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"Symposium: The Reparations Question Part Three"

Some further comments on the discussion about proposals for reparations to the black community for the injustices of slavery.November/December 1994 issue of Poverty & Race

View Part One of this Symposium

View Part Two of this Symposium

We offer five additional commentaries on the reparations issue. In our July/August issue we published, as our lead article, an interview with economist Richard America, who has written about and advocated widely for reparations to the Black community for the historical injustice and long-term disadvantaging effects of slavery. A supportive commentary by Congressman John Conyers (whose bill, H.R. 40, calls for a study of slavery's legacy and recommendation of remedies) and a "friendly dissent" by Temple University Sociologist Howard Winant accompanied by an interview. We then, in our September/October issue, published commentaries by Wilson Riles, Jr., of the American Friends Service Committee, Joe Feagin / Hernan Vera of the University of Florida, Sharon Park of the Union Institute, Kalonji Olusegun of N'COBRA, David McReynolds of the War Resisters League, Bill Tidwell of the National Urban League, and Herbert Gans of Columbia University.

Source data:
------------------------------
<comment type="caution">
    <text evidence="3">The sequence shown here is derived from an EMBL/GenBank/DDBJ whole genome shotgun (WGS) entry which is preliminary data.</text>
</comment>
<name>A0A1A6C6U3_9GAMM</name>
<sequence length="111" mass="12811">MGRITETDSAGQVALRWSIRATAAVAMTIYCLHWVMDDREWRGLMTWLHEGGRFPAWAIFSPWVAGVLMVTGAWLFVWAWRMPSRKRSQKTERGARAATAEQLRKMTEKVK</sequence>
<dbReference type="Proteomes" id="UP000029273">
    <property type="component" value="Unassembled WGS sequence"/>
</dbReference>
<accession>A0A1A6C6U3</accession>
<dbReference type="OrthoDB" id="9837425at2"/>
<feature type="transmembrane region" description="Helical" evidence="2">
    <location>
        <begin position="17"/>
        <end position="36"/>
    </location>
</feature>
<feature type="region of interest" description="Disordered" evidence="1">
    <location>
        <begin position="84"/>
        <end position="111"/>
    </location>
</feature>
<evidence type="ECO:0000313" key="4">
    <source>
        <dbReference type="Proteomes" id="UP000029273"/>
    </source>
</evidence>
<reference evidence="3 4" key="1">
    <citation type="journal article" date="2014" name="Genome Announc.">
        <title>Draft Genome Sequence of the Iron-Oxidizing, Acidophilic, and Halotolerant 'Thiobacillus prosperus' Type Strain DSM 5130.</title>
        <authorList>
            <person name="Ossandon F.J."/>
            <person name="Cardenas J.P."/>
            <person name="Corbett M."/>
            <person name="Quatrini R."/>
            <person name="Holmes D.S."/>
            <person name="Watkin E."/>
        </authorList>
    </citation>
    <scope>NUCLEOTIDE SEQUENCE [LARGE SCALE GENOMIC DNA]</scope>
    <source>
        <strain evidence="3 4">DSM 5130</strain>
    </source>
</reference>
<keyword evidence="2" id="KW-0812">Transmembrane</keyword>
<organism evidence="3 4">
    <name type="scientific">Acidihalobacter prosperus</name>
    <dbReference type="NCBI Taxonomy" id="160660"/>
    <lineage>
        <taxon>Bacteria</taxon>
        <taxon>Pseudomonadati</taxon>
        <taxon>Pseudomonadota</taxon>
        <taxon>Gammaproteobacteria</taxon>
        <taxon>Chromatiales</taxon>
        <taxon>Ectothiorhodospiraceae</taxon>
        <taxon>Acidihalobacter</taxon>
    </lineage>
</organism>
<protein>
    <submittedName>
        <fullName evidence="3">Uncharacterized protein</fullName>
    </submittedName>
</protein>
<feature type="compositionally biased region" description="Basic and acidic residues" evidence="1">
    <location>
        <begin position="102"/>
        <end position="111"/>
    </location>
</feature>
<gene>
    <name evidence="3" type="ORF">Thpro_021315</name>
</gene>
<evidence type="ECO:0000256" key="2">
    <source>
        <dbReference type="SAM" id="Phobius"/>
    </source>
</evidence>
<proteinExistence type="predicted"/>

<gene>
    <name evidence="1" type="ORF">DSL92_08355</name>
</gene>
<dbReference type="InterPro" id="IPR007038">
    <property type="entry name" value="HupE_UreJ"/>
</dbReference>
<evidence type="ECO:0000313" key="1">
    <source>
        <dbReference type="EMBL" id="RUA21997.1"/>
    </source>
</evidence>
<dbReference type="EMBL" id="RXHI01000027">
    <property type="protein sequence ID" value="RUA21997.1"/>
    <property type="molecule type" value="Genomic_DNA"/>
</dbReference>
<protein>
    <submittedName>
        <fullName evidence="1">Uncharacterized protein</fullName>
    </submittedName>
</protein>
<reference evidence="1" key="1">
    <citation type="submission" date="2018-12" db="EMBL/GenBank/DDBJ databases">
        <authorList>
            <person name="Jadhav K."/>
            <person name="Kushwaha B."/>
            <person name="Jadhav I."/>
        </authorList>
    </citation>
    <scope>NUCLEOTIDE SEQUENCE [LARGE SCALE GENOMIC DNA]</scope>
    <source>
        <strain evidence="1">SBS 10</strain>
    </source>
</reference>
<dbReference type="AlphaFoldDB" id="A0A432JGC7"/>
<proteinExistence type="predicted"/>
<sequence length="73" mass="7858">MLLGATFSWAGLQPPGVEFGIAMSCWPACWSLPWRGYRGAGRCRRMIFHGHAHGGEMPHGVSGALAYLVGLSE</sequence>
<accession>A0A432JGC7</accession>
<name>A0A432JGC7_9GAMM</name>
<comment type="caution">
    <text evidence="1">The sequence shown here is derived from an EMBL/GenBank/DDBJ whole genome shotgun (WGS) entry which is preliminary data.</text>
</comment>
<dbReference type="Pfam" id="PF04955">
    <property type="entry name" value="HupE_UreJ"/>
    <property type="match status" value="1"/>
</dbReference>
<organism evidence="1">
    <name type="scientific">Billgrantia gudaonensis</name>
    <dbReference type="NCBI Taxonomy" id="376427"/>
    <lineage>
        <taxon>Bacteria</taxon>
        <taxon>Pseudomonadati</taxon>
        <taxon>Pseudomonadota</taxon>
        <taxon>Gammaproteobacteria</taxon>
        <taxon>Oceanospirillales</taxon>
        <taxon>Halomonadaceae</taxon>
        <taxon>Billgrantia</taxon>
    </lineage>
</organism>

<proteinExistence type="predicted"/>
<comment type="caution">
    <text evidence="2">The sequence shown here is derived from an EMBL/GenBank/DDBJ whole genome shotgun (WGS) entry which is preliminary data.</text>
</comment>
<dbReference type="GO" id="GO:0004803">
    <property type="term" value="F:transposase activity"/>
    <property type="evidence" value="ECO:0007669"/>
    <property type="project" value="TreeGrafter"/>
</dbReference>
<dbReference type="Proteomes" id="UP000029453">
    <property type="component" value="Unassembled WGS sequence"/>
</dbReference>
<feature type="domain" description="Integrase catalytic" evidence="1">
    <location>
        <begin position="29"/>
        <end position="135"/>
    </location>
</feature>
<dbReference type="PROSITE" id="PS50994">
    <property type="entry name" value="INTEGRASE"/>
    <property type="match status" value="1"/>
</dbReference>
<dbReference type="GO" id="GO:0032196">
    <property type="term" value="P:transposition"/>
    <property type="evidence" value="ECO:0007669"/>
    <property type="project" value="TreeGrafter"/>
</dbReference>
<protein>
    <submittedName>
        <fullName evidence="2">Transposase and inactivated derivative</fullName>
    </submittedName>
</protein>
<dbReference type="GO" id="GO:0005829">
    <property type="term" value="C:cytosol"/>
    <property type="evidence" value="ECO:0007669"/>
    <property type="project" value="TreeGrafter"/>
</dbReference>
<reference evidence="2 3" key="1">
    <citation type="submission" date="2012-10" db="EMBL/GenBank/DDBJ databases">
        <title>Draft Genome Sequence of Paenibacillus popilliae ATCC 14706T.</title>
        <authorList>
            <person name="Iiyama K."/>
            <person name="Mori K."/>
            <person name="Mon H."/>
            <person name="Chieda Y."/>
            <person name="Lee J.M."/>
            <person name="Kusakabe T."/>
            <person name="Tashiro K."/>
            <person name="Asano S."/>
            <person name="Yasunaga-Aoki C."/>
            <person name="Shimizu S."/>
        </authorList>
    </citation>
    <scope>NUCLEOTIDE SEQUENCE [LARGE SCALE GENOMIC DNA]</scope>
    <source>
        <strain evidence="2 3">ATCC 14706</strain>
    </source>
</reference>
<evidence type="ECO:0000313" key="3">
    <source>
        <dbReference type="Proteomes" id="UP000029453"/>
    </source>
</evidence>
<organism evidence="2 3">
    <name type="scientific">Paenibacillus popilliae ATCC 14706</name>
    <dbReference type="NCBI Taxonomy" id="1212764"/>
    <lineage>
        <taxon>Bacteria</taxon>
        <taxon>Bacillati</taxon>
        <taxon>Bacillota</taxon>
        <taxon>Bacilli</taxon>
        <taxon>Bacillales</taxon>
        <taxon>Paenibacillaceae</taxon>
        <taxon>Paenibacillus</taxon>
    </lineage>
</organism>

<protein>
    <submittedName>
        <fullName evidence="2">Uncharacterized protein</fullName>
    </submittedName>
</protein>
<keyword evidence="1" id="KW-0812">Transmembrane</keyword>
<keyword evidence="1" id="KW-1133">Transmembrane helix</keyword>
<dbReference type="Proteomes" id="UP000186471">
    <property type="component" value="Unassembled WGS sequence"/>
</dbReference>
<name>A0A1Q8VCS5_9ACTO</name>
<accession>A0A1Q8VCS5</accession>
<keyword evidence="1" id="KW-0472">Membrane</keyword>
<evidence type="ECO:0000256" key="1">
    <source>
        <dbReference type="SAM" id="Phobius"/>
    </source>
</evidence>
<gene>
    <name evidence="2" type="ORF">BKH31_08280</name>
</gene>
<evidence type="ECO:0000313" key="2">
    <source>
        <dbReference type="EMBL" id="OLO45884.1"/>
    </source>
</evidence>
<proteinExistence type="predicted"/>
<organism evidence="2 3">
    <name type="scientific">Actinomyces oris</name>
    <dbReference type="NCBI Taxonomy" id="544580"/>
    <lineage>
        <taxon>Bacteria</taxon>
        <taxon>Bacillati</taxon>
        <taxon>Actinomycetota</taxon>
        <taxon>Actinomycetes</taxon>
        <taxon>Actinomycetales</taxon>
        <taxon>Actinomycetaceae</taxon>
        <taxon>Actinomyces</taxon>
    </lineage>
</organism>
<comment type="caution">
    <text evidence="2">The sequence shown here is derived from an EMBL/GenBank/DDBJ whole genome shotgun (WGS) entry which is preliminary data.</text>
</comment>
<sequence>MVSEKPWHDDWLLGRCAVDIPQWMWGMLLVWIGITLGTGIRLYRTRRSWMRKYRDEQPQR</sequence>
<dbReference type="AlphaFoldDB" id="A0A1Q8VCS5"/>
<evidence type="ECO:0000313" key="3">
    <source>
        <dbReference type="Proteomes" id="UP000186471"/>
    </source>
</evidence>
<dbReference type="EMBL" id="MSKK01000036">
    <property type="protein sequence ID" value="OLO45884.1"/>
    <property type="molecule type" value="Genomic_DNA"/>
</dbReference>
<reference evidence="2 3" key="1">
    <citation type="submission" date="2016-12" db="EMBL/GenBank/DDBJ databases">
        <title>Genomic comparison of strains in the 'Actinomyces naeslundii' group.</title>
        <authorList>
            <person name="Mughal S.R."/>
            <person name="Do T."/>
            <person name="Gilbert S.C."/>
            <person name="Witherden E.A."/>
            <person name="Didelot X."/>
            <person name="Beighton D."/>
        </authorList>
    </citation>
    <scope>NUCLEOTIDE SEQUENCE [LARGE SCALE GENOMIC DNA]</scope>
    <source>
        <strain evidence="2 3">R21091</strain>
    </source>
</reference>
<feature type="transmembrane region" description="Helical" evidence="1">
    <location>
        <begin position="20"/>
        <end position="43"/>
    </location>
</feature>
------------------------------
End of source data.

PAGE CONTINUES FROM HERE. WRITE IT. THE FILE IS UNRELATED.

Here we are presenting a final set of commentaries, by PRRAC Board members Theodore Shaw of the NAACP Legal Defense & Educational Fund and john powell of the University of Minnesota Law School, Jeanne Mirer of the National Lawyers Guild, John Tateishi, a key player in the successful Japanese-American reparations campaign, and Ronald Trosper of the National Indian Policy Center at George Washington University.

One additional item: At an October 17-18 University of Minnesota Humphrey Institute conference on "Race Relations & Civil Rights in the Post Reagan-Bush Era," PRRAC Executive Director Chester Hartman moderated a panel on remedies, at which University of North Carolina economist William Darity presented an eloquent defense of the reparations concept; a copy of the text he read from may be available from Prof. Darity at the Economics Department, UNC, Chapel Hill, NC 27599


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